The concept of intraculturalism is on display in every episode of Ugly Betty. Well, at least it was until ABC decided to pull the plug. It’s a shame. There aren’t many shows that are anchored by a female Hispanic character, and even less shows that accurately portray the role intraculturalism plays into today’s youth (sorry, The Fresh Prince of Bel-Aire never even came close). So if you haven’t seen Ugly Betty, pick up the DVD set or go to iTunes and purchase a few episodes. I think you’ll find it entertaining, a bit educational … and yes, even a bit over-the-top.

Education, Money

Kids + Money on HBO

   December 08 2008   1 Comment

This weekend I had a chance to watch Kids + Money, a new documentary on HBO. It’s a short film (30 minutes) that illustrates the role money plays in lives of young people in Los Angeles. I posted a trailer above. The film is a must-see for credit union youth marketing & education professionals (or anyone else involved with financial literacy). The film does a great job of exploring the money habits of today’s Gen Y. More importantly, it shines a light on the one thing many financial literacy programs overlook: the overwhelming effect of peer pressure and money.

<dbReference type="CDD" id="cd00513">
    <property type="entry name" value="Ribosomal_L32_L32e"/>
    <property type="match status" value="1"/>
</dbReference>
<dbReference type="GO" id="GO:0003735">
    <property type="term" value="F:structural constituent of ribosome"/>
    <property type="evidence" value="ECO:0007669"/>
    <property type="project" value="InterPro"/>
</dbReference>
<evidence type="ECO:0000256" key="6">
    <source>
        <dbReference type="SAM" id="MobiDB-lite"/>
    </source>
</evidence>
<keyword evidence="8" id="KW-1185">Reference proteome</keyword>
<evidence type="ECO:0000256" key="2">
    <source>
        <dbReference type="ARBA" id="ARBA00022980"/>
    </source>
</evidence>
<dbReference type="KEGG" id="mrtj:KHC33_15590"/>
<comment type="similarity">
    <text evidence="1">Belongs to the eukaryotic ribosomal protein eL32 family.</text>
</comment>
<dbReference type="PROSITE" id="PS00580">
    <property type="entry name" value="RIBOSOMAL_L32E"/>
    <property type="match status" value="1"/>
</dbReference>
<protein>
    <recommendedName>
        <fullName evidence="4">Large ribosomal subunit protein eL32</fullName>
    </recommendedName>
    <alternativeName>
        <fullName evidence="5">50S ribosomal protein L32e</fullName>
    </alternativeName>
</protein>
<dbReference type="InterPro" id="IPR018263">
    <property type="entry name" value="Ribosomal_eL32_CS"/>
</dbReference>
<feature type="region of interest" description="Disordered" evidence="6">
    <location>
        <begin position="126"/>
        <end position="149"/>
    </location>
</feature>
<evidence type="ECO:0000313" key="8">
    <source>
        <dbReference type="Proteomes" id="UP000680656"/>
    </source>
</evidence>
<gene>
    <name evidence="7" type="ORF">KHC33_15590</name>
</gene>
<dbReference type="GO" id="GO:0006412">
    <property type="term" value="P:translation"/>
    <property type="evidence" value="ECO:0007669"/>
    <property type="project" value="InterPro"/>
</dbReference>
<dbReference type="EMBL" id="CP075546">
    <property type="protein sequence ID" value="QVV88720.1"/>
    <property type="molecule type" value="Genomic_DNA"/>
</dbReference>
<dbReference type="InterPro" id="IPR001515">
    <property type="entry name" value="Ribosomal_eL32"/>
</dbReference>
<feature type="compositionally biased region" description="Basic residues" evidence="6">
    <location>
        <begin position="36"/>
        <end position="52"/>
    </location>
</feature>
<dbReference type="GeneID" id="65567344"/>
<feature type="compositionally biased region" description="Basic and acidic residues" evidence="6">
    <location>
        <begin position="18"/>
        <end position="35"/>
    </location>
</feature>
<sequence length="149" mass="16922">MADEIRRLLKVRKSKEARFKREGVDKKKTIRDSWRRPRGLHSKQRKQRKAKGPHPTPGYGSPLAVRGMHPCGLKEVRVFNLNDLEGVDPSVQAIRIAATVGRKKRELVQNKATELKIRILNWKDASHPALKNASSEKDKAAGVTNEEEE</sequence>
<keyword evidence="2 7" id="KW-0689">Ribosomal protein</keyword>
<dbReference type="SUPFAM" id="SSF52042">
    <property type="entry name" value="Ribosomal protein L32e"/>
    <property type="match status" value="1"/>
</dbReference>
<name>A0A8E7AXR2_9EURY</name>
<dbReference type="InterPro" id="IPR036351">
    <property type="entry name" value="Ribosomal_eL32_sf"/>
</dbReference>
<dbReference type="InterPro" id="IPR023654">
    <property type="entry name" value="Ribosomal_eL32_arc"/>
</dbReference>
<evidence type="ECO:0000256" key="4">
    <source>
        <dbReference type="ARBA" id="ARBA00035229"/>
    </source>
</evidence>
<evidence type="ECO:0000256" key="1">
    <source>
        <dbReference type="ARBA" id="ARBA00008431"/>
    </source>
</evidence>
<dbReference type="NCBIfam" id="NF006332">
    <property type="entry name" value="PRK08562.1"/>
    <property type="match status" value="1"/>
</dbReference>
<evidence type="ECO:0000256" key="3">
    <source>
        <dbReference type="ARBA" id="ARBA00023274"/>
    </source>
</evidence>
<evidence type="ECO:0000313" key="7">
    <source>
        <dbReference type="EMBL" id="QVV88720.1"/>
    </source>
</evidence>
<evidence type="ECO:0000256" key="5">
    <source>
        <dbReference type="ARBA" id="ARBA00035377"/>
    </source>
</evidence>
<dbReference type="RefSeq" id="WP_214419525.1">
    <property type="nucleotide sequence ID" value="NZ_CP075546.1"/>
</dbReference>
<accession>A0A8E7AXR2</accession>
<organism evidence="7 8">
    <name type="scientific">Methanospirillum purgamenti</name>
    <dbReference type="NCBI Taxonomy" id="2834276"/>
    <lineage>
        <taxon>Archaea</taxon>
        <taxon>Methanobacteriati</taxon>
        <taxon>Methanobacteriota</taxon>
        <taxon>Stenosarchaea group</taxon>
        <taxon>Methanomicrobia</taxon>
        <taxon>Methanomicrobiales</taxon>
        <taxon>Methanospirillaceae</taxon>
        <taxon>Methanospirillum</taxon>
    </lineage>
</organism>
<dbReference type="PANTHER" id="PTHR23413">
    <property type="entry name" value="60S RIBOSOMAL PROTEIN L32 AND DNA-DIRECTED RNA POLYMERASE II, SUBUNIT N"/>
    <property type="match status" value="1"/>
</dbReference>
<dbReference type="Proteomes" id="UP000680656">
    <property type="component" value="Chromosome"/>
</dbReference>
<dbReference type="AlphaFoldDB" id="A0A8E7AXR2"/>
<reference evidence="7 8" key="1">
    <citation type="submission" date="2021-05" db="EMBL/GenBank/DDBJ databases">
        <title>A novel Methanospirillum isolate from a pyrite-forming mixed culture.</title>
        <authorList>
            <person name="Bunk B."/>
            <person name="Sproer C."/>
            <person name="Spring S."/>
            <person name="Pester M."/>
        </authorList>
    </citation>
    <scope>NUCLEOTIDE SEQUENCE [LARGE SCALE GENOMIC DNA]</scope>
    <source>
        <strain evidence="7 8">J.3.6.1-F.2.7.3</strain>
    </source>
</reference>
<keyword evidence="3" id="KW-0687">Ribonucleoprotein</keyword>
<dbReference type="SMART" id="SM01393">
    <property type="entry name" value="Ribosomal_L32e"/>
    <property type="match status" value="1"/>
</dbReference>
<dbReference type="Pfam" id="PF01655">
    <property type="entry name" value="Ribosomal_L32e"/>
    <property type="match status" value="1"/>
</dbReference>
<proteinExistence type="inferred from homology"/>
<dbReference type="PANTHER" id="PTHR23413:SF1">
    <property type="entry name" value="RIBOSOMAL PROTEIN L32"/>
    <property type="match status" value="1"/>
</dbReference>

For example, there’s Annika (12 yrs old), who describes a typical day at her school:

“At my school, you’re walking down the hallway, and you have like, fifty people just analyzing you and judging you based on your clothes. And everybody will kinda just stare you down if you’re wearing the wrong clothes, and if wearing the right clothes you just kinda get this look of approval like, OK.”

And then there’s Phoebe, 16 years old: